Chapter 21: A Missionary Priest

1.7K 143 4
                                    

"You want to what?" the Monsignor demanded querulously, his face a florid red and his breathing laboured.

"I feel the call Monsignor."

"The call?" the Monsignor fumed. "Father Simmons, you answered 'the call' when you became a priest," the Monsignor replied impatiently.

"No, I feel called by God Monsignor, to become a missionary priest – to the new colony of New South Wales." Father Simmons bowed his head reverently and prayed that the Monsignor would not lose his temper. He looked up and saw the volcanic like eruptions of passions pass in waves across his senior priest's face. Now would be the time to speak up and avert disaster. "Monsignor, I fear I have failed miserably as a priest supporting you here in your work in this parish. I now see that I am not a priest of the kind of my predecessors – priests who had your sure confidence and faith in building this community of ordinary decent folk. I'm afraid that my addition to the parish has not resulted in any significant accretion to the capital works program you so ardently desire for the parish. Have you noticed this Monsignor, in my time here?"

"Well yes, yes," the Monsignor spluttered, his face a slightly lighter shade of puce, "I can't deny some disappointment Sean in your performance as . . . "

"And Monsignor," Father Simmons interrupted, "have you not noticed that I spend far and away, too much of my time with the poorer, destitute and criminal classes of our parish?" Father Simmons looked into the Monsignor's face with humble platitude.

The Monsignor resembled a deflated balloon, his face taking on the paler hue of a man whose conscience had not left him altogether untroubled by his stubborn inaction in that department. "Well, yes Sean. Yes, I had noticed that and I have been meaning to . . ."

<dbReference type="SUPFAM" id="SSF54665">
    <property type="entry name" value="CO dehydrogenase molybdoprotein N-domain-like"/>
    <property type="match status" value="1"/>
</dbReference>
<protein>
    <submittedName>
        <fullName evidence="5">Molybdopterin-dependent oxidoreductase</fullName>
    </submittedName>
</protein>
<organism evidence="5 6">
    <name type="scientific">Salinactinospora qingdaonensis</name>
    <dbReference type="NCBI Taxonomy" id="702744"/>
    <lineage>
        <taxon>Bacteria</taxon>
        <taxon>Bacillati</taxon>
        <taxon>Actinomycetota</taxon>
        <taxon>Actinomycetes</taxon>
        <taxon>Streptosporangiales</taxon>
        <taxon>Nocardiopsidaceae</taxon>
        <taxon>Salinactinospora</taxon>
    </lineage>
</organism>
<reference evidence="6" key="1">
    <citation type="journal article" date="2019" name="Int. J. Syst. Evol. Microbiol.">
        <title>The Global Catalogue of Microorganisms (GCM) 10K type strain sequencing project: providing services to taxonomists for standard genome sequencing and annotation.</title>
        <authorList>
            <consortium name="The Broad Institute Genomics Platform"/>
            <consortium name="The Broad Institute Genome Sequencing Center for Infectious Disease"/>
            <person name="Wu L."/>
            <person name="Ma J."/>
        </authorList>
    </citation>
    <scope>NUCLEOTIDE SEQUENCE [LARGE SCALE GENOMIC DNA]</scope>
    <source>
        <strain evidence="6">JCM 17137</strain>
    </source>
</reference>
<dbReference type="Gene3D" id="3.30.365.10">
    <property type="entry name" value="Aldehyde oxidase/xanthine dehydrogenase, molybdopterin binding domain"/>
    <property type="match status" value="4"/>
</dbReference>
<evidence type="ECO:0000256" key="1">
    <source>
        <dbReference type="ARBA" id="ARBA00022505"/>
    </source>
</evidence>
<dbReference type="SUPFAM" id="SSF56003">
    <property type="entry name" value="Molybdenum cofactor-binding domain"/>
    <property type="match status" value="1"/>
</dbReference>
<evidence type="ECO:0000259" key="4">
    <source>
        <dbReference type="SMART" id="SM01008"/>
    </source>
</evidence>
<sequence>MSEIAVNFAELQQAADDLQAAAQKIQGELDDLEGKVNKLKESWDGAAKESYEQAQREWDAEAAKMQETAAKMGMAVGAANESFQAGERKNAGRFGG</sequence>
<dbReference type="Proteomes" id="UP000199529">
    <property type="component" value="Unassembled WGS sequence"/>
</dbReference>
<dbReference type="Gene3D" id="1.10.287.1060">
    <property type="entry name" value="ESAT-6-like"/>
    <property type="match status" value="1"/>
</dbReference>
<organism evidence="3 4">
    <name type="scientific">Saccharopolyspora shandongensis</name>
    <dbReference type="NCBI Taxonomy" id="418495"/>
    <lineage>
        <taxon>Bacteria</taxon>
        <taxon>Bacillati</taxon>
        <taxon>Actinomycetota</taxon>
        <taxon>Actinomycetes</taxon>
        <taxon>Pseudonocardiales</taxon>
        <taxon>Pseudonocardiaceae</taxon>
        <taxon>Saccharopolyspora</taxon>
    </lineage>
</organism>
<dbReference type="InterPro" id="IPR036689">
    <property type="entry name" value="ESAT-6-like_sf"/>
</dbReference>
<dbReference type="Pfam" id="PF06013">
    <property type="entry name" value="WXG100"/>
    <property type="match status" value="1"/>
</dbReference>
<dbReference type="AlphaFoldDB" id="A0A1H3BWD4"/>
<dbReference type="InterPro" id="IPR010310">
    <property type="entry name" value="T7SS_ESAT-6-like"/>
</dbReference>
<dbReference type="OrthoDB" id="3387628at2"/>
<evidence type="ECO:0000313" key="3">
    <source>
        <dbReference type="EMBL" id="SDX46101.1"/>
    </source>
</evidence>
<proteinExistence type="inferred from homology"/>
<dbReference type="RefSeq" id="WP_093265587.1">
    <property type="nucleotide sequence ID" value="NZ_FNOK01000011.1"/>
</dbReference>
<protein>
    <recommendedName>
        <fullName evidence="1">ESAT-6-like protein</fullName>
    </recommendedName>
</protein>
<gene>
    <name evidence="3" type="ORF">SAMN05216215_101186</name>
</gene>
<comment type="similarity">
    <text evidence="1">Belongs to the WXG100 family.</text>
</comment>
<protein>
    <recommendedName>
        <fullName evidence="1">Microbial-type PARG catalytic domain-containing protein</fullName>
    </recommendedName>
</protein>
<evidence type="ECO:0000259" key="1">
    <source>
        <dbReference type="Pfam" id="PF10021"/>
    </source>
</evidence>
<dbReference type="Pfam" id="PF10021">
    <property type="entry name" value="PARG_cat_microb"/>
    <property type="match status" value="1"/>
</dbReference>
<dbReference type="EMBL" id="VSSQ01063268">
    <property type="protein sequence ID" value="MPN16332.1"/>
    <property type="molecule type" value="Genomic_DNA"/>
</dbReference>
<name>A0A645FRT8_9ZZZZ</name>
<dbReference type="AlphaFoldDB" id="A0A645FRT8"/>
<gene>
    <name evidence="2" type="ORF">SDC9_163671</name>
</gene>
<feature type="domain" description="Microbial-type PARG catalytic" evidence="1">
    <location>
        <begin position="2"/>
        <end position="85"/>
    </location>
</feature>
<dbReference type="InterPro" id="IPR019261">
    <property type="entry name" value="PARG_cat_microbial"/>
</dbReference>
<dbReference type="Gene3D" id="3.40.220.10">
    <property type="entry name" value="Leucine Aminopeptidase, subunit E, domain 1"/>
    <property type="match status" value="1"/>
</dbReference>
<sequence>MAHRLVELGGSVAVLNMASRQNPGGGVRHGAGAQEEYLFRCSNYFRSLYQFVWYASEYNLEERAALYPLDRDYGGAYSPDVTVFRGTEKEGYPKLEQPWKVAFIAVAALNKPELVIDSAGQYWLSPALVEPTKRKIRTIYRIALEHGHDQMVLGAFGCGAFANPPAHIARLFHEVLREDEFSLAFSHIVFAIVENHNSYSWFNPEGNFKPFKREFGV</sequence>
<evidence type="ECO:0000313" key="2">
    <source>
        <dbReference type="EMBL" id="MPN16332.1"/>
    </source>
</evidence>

"You see Monsignor, through prayer, God's intention has been made clear to me. Why Monsignor, I think God is drawing me to work more closely with the hopeless, the marginalised – and what more hopeless and marginalised section of our brethren can there be Father, than the imprisoned?"

Sean could see his words finding ferment in the Monsignor's mind. "Ah, Sean", the Monsignor replied after a moment, "I can see where you are coming from my son, and it's true, that you have a natural . . . a natural . . . proclivity, shall we say, what with your personal history what, for the downtrodden and yes, the imprisoned, but the Parish of St Martin's needs . . . "

Father Simmons smiled inwardly. He always knew that the success of his application to travel abroad as a missionary would depend on finding the Monsignor another priest. The sweetener was that this was a priest who would suit the Monsignor's wish list on every score.

". . . . that St Martin's needs another priest", Father Simmons finished for him. "Well, this is why I believe God's hand is at work here Monsignor. Just today, I ran into Father Francis from St Jude's across the river. You will recall that Father Francis was assigned the parish because Father Peter was called away for a time. Father Peter has returned and the parish is half the size of ours, with no need for two priests. He was hoping you could put in a good word for him with the archdiocese and perhaps have him here at St. Martin's?"

"Father Francis, Father Francis of St. Jude's . . . . . now where have I heard that name before Sean?" quizzed the Monsignor curiously.

"Father Francis' uncle is the Archbishop of Cambridge Monsignor and his great uncle is the current Earl of Norwich. Could those be the possible connections you are remembering?" queried Father Simmons with fake innocence.

The Monsignor's face alighted like the dawn of the day – a new breeze of hope and joy lightened his features as his mouth spread into the most generous smile Father Sean Simmons believed he had ever seen on the Monsignor's face. "Yes, yes, you know old boy, I think Father Francis will do just nicely here. Not of course dear boy, that we haven't enjoyed you being here, what? But Father Francis! O and you are quite right – a charism for the imprisoned such as I have rarely seen in a fellow priest in all my years, you have. You must definitely go – and with my blessing!"

Charlotte TrueWhere stories live. Discover now